David Gómez-Almaguer M.D. FACP
Head Hematology Service. Hospital Universitario, UANL, Monterrey, México, Chair of Council International Society of Hematology
One of the most common bleeding inherited disorders is haemophilia. Haemophilia A occurs in around one in 5,000 male births and haemophilia B is one in 25,000 live male births.
Haemophilia A and B are clinically similar. Both are X-linked recessive disorders, occurring by mutations in the gene for blood clotting factors.
The severity of bleeding varies in direct relation to factor activity or level in circulating in plasma. More than half of patients with haemophilia are considered severe, as they have factor levels of less than 1% of normal.
These patients have a severe bleeding condition, suffering from frequent soft tissue and musculoskeletal affection.
The importance of factor replacement
Without proper factor replacement, patients will develop repeated episodes of intra-articular bleeding, which causes severe and progressive arthropathy.
Eventually many patients will present with deformity, loss of joint function and may be permanently disabled.
Many years ago, the administration of fresh or frozen plasma and cryoprecipitates was the only way to treat these patients.
There are several impressive advances in the field of haemophilia treatment. But the questions regarding cost remain.
It is important to understand that, in many low-middle income countries, these blood derived products are still the only way to treat haemophilia patients.
In more developed countries, FVIII or FIX concentrates are employed and therefore considered the gold standard.
Currently, the ideal strategy for clotting factor administration is prophylaxis. In this setting, FVIII or FIX concentrates are regularly infused with the goal of maintaining the factor level above 1%.
It is important to start in early childhood in order to avoid complications, as this strategy prevents arthropathy and allows patients with haemophilia to obtain a near-normal life expectancy with a good quality of life.
Prophylaxis in haemophilia is not an easy task since frequent IV administration of factor concentrates is needed.
Usually, the infusion must be done two to three times a week and this is burdensome, demanding and highly expensive.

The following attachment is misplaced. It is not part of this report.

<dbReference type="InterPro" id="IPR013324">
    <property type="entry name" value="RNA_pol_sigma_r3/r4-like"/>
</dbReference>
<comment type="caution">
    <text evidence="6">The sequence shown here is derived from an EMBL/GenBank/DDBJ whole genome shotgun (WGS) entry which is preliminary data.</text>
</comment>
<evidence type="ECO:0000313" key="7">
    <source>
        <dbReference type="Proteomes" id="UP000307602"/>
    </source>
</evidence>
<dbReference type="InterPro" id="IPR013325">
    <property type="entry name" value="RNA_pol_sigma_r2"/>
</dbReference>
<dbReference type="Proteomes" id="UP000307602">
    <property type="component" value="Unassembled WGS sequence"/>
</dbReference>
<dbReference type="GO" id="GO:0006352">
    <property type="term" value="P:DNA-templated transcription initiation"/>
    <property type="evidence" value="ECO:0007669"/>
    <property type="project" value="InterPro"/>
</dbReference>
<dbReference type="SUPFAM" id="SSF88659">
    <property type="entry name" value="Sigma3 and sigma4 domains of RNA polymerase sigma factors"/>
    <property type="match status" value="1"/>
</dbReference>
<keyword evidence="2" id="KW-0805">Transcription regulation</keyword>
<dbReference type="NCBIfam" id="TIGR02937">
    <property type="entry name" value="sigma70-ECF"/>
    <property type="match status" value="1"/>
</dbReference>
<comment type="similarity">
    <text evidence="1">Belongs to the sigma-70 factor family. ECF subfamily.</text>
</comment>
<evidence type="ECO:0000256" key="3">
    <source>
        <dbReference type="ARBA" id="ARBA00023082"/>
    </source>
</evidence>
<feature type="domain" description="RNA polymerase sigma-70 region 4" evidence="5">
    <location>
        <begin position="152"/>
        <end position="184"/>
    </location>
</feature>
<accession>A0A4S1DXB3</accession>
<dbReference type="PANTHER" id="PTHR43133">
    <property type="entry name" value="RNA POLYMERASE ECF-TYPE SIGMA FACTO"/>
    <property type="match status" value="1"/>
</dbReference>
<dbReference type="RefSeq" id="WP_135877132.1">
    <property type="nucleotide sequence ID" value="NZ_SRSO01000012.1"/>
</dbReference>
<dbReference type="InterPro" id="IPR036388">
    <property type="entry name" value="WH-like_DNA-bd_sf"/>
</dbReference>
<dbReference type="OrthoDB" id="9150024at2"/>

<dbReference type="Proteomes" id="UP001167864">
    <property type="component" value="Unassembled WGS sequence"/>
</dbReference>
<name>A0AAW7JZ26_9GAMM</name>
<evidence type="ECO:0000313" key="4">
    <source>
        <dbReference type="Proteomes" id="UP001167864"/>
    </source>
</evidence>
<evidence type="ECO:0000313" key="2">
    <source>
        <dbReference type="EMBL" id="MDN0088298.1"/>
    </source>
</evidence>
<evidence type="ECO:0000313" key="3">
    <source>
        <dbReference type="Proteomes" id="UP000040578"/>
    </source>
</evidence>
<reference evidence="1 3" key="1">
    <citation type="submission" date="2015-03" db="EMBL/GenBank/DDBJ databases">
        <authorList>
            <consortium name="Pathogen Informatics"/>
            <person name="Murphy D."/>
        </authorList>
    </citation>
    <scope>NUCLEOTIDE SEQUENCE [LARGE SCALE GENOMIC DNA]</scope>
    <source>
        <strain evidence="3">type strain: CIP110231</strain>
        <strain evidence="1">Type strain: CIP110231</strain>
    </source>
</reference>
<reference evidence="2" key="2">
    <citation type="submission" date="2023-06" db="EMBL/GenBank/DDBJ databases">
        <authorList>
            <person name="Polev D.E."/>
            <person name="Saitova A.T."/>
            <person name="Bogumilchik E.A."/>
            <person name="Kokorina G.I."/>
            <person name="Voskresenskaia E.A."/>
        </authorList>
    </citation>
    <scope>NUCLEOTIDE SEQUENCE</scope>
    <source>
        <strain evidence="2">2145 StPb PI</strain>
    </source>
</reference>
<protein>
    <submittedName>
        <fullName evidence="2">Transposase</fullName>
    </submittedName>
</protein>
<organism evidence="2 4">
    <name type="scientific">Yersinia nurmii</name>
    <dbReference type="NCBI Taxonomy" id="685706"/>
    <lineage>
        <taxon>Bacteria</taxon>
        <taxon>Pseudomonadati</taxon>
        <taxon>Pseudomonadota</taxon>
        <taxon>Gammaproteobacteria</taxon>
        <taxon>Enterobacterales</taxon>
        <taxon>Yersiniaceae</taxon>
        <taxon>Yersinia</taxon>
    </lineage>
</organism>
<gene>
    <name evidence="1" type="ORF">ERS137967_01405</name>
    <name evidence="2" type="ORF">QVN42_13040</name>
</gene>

New advances in haematological care
In the International Society of Hematology (ISH), we have considered that there are three recent important advances in the field:
- The long half-life concentrates of FVIII and FIX. These new, different synthetic formulations that have been modified could be administered once weekly for haemophilia A and even once bi-weekly in patients with haemophilia B.
- The development of a new antibody: Emicizumab facilitates the change of FX to its active form improving haemostasis. It has been suggested that this improvement is equal to a plasma FVIII level around 15%. It is active even in the presence of inhibitors and could be delivered by subcutaneous administration.
- Finally, the development of gene therapy. There is new scientific evidence that this kind of permanent therapy could work, resulting in improvement of bleeding. Several studies in this area are moving forward.
Of course, there are still some obstacles, but it is expected that curative gene therapy is going to be soon among us.
There are several impressive advances in the field of haemophilia treatment. But the questions regarding cost remain. We must remember that 80% of the population live in the low and middle-income countries.
We will have to find the way to bring these new advances to everyone in the world. ISH is ready to help.
1 Manco-Johnson MJ, Abshire TC, Shapiro AD, et al. Prophylaxis vs episodic treatment to prevent joint disease in boys with severe hemophilia. N Engl J MED. 2007; 357:535-544 | 2 Lambert T, Benson G, Dolan G et al. Practical aspects of extended half life products for the treatment of hemophilia. Ther Adv Hematol, 2018; 9:295-308 | 3Nathwani AC. Gene therapy for hemophilia. Hematology ASH Education Program 2019. 1-8.